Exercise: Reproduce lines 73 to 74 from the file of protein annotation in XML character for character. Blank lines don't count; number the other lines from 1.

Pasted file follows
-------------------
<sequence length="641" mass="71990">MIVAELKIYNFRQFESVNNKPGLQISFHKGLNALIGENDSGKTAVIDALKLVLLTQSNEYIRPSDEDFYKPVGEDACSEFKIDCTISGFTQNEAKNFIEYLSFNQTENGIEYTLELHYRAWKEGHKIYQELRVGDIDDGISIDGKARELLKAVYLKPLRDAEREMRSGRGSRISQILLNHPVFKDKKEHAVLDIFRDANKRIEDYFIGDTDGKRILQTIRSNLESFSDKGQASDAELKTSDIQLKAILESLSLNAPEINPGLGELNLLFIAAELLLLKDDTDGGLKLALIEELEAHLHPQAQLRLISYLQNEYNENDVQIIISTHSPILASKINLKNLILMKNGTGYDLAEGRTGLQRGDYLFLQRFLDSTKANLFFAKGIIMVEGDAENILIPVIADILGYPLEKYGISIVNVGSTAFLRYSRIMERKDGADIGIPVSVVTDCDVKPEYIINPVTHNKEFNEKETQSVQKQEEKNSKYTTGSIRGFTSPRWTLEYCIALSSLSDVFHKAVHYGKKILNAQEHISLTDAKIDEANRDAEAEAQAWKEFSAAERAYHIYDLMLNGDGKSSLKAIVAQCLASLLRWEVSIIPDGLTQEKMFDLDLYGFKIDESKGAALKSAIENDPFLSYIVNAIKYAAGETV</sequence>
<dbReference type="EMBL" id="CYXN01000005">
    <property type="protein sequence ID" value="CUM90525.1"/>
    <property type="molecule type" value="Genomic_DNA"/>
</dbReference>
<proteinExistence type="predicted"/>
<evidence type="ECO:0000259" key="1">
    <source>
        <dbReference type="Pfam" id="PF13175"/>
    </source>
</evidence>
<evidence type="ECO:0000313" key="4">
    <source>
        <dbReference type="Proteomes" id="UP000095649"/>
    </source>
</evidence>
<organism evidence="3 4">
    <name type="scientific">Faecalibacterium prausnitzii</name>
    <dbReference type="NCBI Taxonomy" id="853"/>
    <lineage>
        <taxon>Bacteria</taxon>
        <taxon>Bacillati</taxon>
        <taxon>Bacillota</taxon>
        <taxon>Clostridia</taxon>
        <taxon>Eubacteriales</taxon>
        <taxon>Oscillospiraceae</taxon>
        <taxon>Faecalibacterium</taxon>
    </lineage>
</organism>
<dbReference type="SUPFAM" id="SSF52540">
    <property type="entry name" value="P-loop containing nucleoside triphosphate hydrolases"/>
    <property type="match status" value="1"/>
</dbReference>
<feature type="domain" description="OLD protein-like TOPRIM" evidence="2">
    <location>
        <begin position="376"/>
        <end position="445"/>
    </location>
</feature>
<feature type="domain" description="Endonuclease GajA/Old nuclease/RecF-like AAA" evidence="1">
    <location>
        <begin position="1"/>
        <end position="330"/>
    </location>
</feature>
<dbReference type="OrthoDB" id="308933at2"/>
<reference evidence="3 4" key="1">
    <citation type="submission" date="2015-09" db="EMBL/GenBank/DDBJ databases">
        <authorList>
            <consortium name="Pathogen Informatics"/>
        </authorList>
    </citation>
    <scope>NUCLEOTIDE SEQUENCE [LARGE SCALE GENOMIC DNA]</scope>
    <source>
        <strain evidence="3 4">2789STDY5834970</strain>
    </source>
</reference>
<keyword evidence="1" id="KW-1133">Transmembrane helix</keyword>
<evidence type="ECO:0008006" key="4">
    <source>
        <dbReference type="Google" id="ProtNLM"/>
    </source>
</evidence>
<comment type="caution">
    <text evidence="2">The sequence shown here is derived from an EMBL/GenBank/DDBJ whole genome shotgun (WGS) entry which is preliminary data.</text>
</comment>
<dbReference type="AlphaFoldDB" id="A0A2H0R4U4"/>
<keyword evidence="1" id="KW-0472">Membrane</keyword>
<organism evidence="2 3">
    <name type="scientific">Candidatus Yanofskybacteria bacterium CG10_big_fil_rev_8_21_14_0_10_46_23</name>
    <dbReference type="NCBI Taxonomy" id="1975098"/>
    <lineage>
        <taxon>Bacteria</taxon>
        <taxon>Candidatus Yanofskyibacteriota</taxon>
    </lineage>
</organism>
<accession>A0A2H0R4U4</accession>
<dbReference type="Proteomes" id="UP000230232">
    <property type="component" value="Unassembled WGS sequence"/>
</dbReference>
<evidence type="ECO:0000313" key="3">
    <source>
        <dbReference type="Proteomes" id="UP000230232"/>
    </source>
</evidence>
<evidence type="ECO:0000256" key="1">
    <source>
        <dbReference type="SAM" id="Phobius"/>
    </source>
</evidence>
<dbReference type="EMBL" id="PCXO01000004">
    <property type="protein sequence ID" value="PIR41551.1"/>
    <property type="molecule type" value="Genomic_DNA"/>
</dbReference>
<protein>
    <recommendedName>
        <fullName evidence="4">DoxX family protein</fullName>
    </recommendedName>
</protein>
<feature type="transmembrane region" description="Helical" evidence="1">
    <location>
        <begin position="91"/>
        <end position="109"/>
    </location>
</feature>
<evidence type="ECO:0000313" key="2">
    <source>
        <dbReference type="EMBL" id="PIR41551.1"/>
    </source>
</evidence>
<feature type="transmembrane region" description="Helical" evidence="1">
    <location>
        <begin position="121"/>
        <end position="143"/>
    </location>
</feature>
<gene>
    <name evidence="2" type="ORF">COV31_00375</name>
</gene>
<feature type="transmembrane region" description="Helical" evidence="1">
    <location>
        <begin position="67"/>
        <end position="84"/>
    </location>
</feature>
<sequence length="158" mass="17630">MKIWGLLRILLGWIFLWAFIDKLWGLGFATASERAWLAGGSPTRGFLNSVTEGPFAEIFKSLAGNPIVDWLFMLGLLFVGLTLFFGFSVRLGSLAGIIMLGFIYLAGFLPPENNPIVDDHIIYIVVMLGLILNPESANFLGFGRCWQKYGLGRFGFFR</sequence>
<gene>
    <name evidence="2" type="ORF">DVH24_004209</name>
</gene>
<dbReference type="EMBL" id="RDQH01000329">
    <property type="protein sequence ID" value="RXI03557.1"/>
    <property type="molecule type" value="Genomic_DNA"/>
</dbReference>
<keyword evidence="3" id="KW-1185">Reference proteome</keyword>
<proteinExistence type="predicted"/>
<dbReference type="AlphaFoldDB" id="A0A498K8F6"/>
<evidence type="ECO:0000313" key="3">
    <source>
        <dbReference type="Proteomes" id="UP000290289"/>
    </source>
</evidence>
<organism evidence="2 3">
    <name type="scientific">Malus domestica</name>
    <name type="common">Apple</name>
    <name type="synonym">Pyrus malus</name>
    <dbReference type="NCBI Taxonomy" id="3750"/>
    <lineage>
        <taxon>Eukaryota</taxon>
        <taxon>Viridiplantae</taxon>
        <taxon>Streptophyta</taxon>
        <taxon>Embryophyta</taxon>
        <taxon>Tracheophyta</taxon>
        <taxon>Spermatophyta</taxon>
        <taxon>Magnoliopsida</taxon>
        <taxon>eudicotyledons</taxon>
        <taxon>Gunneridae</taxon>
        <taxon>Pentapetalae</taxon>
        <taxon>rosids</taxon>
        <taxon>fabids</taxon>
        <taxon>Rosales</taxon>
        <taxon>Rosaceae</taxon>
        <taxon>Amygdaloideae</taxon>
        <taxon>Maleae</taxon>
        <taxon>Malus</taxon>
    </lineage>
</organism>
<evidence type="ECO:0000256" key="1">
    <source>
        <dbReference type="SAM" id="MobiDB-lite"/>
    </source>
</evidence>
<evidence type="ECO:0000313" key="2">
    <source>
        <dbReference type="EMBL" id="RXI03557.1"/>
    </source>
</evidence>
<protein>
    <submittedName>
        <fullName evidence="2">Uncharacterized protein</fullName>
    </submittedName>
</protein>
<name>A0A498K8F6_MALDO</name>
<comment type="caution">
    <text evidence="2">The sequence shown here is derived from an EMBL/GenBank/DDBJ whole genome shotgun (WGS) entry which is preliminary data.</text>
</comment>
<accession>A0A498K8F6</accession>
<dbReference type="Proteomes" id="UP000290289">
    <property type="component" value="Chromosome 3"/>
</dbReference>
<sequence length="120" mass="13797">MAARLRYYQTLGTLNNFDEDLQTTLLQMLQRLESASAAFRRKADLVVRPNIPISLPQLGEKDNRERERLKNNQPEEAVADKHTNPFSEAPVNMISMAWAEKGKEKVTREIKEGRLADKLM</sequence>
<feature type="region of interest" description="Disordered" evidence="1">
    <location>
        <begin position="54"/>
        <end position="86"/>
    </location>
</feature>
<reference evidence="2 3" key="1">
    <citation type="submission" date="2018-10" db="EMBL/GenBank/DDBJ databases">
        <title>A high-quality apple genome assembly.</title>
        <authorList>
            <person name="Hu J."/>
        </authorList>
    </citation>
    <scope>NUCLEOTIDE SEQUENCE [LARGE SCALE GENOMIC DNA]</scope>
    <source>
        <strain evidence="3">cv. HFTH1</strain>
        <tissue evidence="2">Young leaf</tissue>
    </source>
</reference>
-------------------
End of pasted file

        <taxon>Bacteria</taxon>
        <taxon>Candidatus Yanofskyibacteriota</taxon>